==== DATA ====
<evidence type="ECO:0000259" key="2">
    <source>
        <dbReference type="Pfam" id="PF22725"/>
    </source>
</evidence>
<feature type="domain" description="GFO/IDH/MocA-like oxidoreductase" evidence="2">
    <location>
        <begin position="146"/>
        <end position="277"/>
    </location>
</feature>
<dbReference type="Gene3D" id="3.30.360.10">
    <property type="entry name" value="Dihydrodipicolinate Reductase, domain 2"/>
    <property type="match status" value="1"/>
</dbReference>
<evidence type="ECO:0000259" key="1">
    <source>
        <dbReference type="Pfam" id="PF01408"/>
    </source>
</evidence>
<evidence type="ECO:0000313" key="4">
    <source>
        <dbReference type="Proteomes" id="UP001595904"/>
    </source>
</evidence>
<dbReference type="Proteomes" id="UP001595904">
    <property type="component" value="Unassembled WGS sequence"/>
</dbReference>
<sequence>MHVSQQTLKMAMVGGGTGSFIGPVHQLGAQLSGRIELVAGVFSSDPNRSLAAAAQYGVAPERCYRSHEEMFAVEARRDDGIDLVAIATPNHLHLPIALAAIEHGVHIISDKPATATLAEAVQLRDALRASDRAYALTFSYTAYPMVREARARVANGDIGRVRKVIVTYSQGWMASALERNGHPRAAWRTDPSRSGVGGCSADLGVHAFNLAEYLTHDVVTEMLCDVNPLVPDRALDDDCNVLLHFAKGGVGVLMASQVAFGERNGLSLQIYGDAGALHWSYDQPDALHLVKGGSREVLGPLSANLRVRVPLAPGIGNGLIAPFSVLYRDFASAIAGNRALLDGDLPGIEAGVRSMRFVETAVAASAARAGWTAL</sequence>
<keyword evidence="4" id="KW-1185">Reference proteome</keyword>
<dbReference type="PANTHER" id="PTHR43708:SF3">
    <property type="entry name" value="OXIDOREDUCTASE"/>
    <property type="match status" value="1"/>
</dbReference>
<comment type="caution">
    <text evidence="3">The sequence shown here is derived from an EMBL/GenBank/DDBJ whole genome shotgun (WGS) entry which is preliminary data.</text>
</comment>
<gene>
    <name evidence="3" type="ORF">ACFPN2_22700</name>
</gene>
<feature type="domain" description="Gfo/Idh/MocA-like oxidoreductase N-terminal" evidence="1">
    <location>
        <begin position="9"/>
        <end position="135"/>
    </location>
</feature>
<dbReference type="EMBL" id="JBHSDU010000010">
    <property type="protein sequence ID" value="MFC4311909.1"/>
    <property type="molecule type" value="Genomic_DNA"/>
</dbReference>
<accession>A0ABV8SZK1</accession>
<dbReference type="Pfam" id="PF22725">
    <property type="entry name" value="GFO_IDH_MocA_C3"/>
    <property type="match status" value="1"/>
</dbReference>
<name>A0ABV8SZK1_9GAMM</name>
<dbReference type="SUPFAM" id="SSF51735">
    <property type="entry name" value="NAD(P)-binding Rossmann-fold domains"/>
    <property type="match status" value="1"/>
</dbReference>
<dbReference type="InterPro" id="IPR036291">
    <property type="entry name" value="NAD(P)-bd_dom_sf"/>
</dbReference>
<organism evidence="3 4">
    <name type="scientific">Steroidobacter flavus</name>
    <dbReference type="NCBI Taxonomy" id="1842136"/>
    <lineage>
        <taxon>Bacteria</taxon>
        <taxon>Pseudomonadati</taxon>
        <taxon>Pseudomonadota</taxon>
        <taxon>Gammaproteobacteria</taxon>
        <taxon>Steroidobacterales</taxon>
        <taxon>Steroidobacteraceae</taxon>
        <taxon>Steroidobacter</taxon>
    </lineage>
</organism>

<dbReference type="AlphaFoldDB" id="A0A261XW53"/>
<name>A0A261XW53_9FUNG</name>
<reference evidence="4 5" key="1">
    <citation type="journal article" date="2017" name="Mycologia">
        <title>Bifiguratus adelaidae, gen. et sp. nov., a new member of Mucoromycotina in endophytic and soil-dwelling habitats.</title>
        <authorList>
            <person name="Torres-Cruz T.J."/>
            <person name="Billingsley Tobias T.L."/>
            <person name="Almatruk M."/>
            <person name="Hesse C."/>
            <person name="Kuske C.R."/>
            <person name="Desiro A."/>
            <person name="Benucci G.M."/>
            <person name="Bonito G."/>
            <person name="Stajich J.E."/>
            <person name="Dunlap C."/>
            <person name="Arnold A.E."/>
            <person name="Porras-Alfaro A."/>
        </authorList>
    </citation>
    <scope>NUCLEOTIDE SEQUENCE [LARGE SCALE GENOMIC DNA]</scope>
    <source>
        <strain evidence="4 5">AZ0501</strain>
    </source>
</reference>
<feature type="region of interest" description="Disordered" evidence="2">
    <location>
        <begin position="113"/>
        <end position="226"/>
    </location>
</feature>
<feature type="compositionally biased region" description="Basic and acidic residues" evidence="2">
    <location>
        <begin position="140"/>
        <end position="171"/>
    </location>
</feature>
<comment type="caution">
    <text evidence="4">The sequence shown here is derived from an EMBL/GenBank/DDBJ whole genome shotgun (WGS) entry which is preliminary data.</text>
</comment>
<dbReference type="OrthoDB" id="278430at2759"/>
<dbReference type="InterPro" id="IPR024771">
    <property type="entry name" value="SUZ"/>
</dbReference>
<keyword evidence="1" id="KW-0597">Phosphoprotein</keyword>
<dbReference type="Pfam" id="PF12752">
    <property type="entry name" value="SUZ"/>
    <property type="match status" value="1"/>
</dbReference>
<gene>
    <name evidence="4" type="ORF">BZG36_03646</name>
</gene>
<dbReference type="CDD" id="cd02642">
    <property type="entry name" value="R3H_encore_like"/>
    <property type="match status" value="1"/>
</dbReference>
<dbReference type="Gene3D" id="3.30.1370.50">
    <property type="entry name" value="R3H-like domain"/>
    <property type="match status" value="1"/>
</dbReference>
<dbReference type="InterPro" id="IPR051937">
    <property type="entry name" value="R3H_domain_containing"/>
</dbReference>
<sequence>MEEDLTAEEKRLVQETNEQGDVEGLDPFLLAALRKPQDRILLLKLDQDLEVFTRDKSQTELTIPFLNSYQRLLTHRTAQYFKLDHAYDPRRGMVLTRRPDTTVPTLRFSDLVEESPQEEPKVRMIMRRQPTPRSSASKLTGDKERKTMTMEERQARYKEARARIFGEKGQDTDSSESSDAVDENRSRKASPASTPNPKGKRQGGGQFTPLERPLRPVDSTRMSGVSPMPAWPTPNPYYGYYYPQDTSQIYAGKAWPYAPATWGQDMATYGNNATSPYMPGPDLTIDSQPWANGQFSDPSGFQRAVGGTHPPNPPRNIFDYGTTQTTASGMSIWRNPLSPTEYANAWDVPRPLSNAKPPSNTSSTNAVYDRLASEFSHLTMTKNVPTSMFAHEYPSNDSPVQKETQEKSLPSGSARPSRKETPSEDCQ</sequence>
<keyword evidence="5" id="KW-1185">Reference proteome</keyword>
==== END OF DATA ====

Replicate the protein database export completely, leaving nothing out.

<evidence type="ECO:0000259" key="2">
    <source>
        <dbReference type="Pfam" id="PF22725"/>
    </source>
</evidence>
<feature type="domain" description="GFO/IDH/MocA-like oxidoreductase" evidence="2">
    <location>
        <begin position="146"/>
        <end position="277"/>
    </location>
</feature>
<dbReference type="Gene3D" id="3.30.360.10">
    <property type="entry name" value="Dihydrodipicolinate Reductase, domain 2"/>
    <property type="match status" value="1"/>
</dbReference>
<evidence type="ECO:0000259" key="1">
    <source>
        <dbReference type="Pfam" id="PF01408"/>
    </source>
</evidence>
<evidence type="ECO:0000313" key="4">
    <source>
        <dbReference type="Proteomes" id="UP001595904"/>
    </source>
</evidence>
<dbReference type="Proteomes" id="UP001595904">
    <property type="component" value="Unassembled WGS sequence"/>
</dbReference>
<sequence>MHVSQQTLKMAMVGGGTGSFIGPVHQLGAQLSGRIELVAGVFSSDPNRSLAAAAQYGVAPERCYRSHEEMFAVEARRDDGIDLVAIATPNHLHLPIALAAIEHGVHIISDKPATATLAEAVQLRDALRASDRAYALTFSYTAYPMVREARARVANGDIGRVRKVIVTYSQGWMASALERNGHPRAAWRTDPSRSGVGGCSADLGVHAFNLAEYLTHDVVTEMLCDVNPLVPDRALDDDCNVLLHFAKGGVGVLMASQVAFGERNGLSLQIYGDAGALHWSYDQPDALHLVKGGSREVLGPLSANLRVRVPLAPGIGNGLIAPFSVLYRDFASAIAGNRALLDGDLPGIEAGVRSMRFVETAVAASAARAGWTAL</sequence>
<keyword evidence="4" id="KW-1185">Reference proteome</keyword>
<dbReference type="PANTHER" id="PTHR43708:SF3">
    <property type="entry name" value="OXIDOREDUCTASE"/>
    <property type="match status" value="1"/>
</dbReference>
<comment type="caution">
    <text evidence="3">The sequence shown here is derived from an EMBL/GenBank/DDBJ whole genome shotgun (WGS) entry which is preliminary data.</text>
</comment>
<gene>
    <name evidence="3" type="ORF">ACFPN2_22700</name>
</gene>
<feature type="domain" description="Gfo/Idh/MocA-like oxidoreductase N-terminal" evidence="1">
    <location>
        <begin position="9"/>
        <end position="135"/>
    </location>
</feature>
<dbReference type="EMBL" id="JBHSDU010000010">
    <property type="protein sequence ID" value="MFC4311909.1"/>
    <property type="molecule type" value="Genomic_DNA"/>
</dbReference>
<accession>A0ABV8SZK1</accession>
<dbReference type="Pfam" id="PF22725">
    <property type="entry name" value="GFO_IDH_MocA_C3"/>
    <property type="match status" value="1"/>
</dbReference>
<name>A0ABV8SZK1_9GAMM</name>
<dbReference type="SUPFAM" id="SSF51735">
    <property type="entry name" value="NAD(P)-binding Rossmann-fold domains"/>
    <property type="match status" value="1"/>
</dbReference>
<dbReference type="InterPro" id="IPR036291">
    <property type="entry name" value="NAD(P)-bd_dom_sf"/>
</dbReference>
<organism evidence="3 4">
    <name type="scientific">Steroidobacter flavus</name>
    <dbReference type="NCBI Taxonomy" id="1842136"/>
    <lineage>
        <taxon>Bacteria</taxon>
        <taxon>Pseudomonadati</taxon>
        <taxon>Pseudomonadota</taxon>
        <taxon>Gammaproteobacteria</taxon>
        <taxon>Steroidobacterales</taxon>
        <taxon>Steroidobacteraceae</taxon>
        <taxon>Steroidobacter</taxon>
    </lineage>
</organism>

<dbReference type="AlphaFoldDB" id="A0A261XW53"/>
<name>A0A261XW53_9FUNG</name>
<reference evidence="4 5" key="1">
    <citation type="journal article" date="2017" name="Mycologia">
        <title>Bifiguratus adelaidae, gen. et sp. nov., a new member of Mucoromycotina in endophytic and soil-dwelling habitats.</title>
        <authorList>
            <person name="Torres-Cruz T.J."/>
            <person name="Billingsley Tobias T.L."/>
            <person name="Almatruk M."/>
            <person name="Hesse C."/>
            <person name="Kuske C.R."/>
            <person name="Desiro A."/>
            <person name="Benucci G.M."/>
            <person name="Bonito G."/>
            <person name="Stajich J.E."/>
            <person name="Dunlap C."/>
            <person name="Arnold A.E."/>
            <person name="Porras-Alfaro A."/>
        </authorList>
    </citation>
    <scope>NUCLEOTIDE SEQUENCE [LARGE SCALE GENOMIC DNA]</scope>
    <source>
        <strain evidence="4 5">AZ0501</strain>
    </source>
</reference>
<feature type="region of interest" description="Disordered" evidence="2">
    <location>
        <begin position="113"/>
        <end position="226"/>
    </location>
</feature>
<feature type="compositionally biased region" description="Basic and acidic residues" evidence="2">
    <location>
        <begin position="140"/>
        <end position="171"/>
    </location>
</feature>
<comment type="caution">
    <text evidence="4">The sequence shown here is derived from an EMBL/GenBank/DDBJ whole genome shotgun (WGS) entry which is preliminary data.</text>
</comment>
<dbReference type="OrthoDB" id="278430at2759"/>
<dbReference type="InterPro" id="IPR024771">
    <property type="entry name" value="SUZ"/>
</dbReference>
<keyword evidence="1" id="KW-0597">Phosphoprotein</keyword>
<dbReference type="Pfam" id="PF12752">
    <property type="entry name" value="SUZ"/>
    <property type="match status" value="1"/>
</dbReference>
<gene>
    <name evidence="4" type="ORF">BZG36_03646</name>
</gene>
<dbReference type="CDD" id="cd02642">
    <property type="entry name" value="R3H_encore_like"/>
    <property type="match status" value="1"/>
</dbReference>
<dbReference type="Gene3D" id="3.30.1370.50">
    <property type="entry name" value="R3H-like domain"/>
    <property type="match status" value="1"/>
</dbReference>
<dbReference type="InterPro" id="IPR051937">
    <property type="entry name" value="R3H_domain_containing"/>
</dbReference>
<sequence>MEEDLTAEEKRLVQETNEQGDVEGLDPFLLAALRKPQDRILLLKLDQDLEVFTRDKSQTELTIPFLNSYQRLLTHRTAQYFKLDHAYDPRRGMVLTRRPDTTVPTLRFSDLVEESPQEEPKVRMIMRRQPTPRSSASKLTGDKERKTMTMEERQARYKEARARIFGEKGQDTDSSESSDAVDENRSRKASPASTPNPKGKRQGGGQFTPLERPLRPVDSTRMSGVSPMPAWPTPNPYYGYYYPQDTSQIYAGKAWPYAPATWGQDMATYGNNATSPYMPGPDLTIDSQPWANGQFSDPSGFQRAVGGTHPPNPPRNIFDYGTTQTTASGMSIWRNPLSPTEYANAWDVPRPLSNAKPPSNTSSTNAVYDRLASEFSHLTMTKNVPTSMFAHEYPSNDSPVQKETQEKSLPSGSARPSRKETPSEDCQ</sequence>
<keyword evidence="5" id="KW-1185">Reference proteome</keyword>